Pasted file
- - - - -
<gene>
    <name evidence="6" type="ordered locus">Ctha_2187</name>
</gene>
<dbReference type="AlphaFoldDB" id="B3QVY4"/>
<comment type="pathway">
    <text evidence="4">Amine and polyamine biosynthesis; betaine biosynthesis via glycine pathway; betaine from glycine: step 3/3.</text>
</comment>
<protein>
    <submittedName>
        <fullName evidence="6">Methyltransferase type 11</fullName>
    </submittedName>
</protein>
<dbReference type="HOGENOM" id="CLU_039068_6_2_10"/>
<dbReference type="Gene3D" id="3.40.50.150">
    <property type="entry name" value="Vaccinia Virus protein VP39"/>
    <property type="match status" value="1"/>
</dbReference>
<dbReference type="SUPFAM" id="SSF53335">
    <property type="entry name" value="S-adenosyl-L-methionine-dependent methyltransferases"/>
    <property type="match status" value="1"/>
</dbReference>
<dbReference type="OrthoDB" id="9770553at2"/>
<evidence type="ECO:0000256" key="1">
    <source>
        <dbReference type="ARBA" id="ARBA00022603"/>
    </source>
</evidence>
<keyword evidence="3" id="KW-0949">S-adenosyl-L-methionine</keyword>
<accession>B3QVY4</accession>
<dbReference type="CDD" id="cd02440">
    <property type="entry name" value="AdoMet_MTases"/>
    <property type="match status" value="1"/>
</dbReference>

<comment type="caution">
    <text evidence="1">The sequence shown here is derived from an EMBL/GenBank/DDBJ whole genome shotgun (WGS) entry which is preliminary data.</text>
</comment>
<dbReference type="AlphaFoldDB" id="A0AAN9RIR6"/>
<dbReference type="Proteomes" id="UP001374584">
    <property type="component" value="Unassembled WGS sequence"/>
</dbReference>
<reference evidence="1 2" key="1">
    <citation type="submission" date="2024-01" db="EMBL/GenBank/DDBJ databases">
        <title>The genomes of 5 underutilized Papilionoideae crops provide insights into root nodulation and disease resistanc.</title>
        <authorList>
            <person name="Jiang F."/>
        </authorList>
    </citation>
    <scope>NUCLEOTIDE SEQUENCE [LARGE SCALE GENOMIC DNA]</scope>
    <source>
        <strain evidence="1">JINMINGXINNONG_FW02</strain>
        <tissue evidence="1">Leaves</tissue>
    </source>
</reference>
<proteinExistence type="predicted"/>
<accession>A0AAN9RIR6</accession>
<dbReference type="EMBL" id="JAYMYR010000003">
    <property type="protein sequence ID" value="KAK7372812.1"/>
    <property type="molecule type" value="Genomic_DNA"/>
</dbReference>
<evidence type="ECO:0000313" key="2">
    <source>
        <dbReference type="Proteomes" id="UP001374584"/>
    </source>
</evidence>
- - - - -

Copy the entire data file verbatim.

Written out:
<gene>
    <name evidence="6" type="ordered locus">Ctha_2187</name>
</gene>
<dbReference type="AlphaFoldDB" id="B3QVY4"/>
<comment type="pathway">
    <text evidence="4">Amine and polyamine biosynthesis; betaine biosynthesis via glycine pathway; betaine from glycine: step 3/3.</text>
</comment>
<protein>
    <submittedName>
        <fullName evidence="6">Methyltransferase type 11</fullName>
    </submittedName>
</protein>
<dbReference type="HOGENOM" id="CLU_039068_6_2_10"/>
<dbReference type="Gene3D" id="3.40.50.150">
    <property type="entry name" value="Vaccinia Virus protein VP39"/>
    <property type="match status" value="1"/>
</dbReference>
<dbReference type="SUPFAM" id="SSF53335">
    <property type="entry name" value="S-adenosyl-L-methionine-dependent methyltransferases"/>
    <property type="match status" value="1"/>
</dbReference>
<dbReference type="OrthoDB" id="9770553at2"/>
<evidence type="ECO:0000256" key="1">
    <source>
        <dbReference type="ARBA" id="ARBA00022603"/>
    </source>
</evidence>
<keyword evidence="3" id="KW-0949">S-adenosyl-L-methionine</keyword>
<accession>B3QVY4</accession>
<dbReference type="CDD" id="cd02440">
    <property type="entry name" value="AdoMet_MTases"/>
    <property type="match status" value="1"/>
</dbReference>

<comment type="caution">
    <text evidence="1">The sequence shown here is derived from an EMBL/GenBank/DDBJ whole genome shotgun (WGS) entry which is preliminary data.</text>
</comment>
<dbReference type="AlphaFoldDB" id="A0AAN9RIR6"/>
<dbReference type="Proteomes" id="UP001374584">
    <property type="component" value="Unassembled WGS sequence"/>
</dbReference>
<reference evidence="1 2" key="1">
    <citation type="submission" date="2024-01" db="EMBL/GenBank/DDBJ databases">
        <title>The genomes of 5 underutilized Papilionoideae crops provide insights into root nodulation and disease resistanc.</title>
        <authorList>
            <person name="Jiang F."/>
        </authorList>
    </citation>
    <scope>NUCLEOTIDE SEQUENCE [LARGE SCALE GENOMIC DNA]</scope>
    <source>
        <strain evidence="1">JINMINGXINNONG_FW02</strain>
        <tissue evidence="1">Leaves</tissue>
    </source>
</reference>
<proteinExistence type="predicted"/>
<accession>A0AAN9RIR6</accession>
<dbReference type="EMBL" id="JAYMYR010000003">
    <property type="protein sequence ID" value="KAK7372812.1"/>
    <property type="molecule type" value="Genomic_DNA"/>
</dbReference>
<evidence type="ECO:0000313" key="2">
    <source>
        <dbReference type="Proteomes" id="UP001374584"/>
    </source>
</evidence>